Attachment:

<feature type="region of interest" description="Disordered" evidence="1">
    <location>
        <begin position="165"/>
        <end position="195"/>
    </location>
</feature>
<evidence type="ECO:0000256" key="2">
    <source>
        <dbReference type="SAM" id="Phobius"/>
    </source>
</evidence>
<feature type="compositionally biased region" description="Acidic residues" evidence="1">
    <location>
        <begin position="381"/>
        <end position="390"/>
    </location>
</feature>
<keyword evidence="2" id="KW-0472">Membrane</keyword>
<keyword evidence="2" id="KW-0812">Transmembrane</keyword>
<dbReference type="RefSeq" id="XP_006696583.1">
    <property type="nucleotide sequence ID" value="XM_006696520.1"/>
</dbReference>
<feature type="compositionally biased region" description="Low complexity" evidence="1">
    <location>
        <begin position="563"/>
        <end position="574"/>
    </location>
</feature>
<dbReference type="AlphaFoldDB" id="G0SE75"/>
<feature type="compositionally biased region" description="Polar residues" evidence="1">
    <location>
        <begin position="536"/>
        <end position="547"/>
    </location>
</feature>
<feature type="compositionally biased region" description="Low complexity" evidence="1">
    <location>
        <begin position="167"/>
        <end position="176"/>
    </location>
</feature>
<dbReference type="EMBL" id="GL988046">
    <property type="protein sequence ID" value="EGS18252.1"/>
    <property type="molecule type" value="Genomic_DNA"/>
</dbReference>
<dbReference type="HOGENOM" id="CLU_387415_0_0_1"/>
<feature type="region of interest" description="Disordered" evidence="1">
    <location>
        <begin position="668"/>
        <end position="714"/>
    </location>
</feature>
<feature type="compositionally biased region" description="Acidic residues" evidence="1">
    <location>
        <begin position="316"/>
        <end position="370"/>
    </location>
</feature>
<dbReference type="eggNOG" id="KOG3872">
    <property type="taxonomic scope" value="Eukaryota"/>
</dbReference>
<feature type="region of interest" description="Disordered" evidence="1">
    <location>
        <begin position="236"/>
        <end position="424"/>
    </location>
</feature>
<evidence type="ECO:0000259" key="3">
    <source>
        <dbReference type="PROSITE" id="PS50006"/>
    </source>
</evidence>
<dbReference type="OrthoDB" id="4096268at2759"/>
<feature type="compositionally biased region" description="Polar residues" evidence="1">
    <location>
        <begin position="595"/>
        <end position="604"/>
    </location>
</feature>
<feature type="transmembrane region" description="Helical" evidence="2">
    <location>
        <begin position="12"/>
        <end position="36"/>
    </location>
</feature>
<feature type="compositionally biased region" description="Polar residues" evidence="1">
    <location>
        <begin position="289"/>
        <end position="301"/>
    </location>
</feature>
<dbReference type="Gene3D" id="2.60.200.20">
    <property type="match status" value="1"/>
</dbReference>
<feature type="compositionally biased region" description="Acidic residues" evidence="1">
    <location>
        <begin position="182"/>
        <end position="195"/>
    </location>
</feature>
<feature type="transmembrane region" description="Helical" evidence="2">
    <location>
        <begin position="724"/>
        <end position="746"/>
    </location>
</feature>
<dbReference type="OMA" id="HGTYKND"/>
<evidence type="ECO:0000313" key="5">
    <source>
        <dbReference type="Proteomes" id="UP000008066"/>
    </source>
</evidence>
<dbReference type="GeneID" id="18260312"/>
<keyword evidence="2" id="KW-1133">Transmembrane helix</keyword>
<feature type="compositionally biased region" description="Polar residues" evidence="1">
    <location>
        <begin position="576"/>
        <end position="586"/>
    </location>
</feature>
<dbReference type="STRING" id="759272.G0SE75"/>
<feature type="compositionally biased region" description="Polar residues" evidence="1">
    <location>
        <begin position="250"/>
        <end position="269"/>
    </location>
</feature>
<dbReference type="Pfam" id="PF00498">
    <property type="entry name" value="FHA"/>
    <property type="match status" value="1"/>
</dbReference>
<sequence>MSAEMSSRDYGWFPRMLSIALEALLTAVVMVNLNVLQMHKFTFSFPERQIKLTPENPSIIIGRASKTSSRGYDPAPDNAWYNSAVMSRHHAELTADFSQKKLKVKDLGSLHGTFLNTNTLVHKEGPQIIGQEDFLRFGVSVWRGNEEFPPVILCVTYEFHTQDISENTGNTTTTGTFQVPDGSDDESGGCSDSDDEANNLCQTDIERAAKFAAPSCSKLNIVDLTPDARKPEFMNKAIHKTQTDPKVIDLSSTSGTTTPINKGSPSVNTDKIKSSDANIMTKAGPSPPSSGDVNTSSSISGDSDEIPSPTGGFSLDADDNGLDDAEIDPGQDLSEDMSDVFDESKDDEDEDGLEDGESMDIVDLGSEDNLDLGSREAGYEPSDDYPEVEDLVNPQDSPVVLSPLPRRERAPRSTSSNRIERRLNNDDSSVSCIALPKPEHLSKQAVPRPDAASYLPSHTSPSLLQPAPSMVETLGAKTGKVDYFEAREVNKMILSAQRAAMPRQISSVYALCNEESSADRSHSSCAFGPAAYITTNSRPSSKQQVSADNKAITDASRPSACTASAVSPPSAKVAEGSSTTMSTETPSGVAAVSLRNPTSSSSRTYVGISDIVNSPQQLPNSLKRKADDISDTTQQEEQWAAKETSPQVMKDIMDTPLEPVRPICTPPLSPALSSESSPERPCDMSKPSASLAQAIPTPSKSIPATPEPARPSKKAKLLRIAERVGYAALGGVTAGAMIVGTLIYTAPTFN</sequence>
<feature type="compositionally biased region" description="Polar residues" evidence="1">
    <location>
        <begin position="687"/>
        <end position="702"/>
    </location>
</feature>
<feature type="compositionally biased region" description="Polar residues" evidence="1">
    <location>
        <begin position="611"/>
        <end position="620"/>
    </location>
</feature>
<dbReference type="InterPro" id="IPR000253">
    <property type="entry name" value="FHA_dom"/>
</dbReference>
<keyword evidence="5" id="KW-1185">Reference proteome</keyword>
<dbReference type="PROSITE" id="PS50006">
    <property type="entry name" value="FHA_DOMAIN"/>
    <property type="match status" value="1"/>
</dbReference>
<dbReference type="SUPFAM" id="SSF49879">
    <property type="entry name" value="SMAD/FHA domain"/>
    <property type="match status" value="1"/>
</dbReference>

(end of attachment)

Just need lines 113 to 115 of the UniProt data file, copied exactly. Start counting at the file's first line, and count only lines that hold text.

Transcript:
<dbReference type="GeneID" id="18260312"/>
<keyword evidence="2" id="KW-1133">Transmembrane helix</keyword>
<feature type="compositionally biased region" description="Polar residues" evidence="1">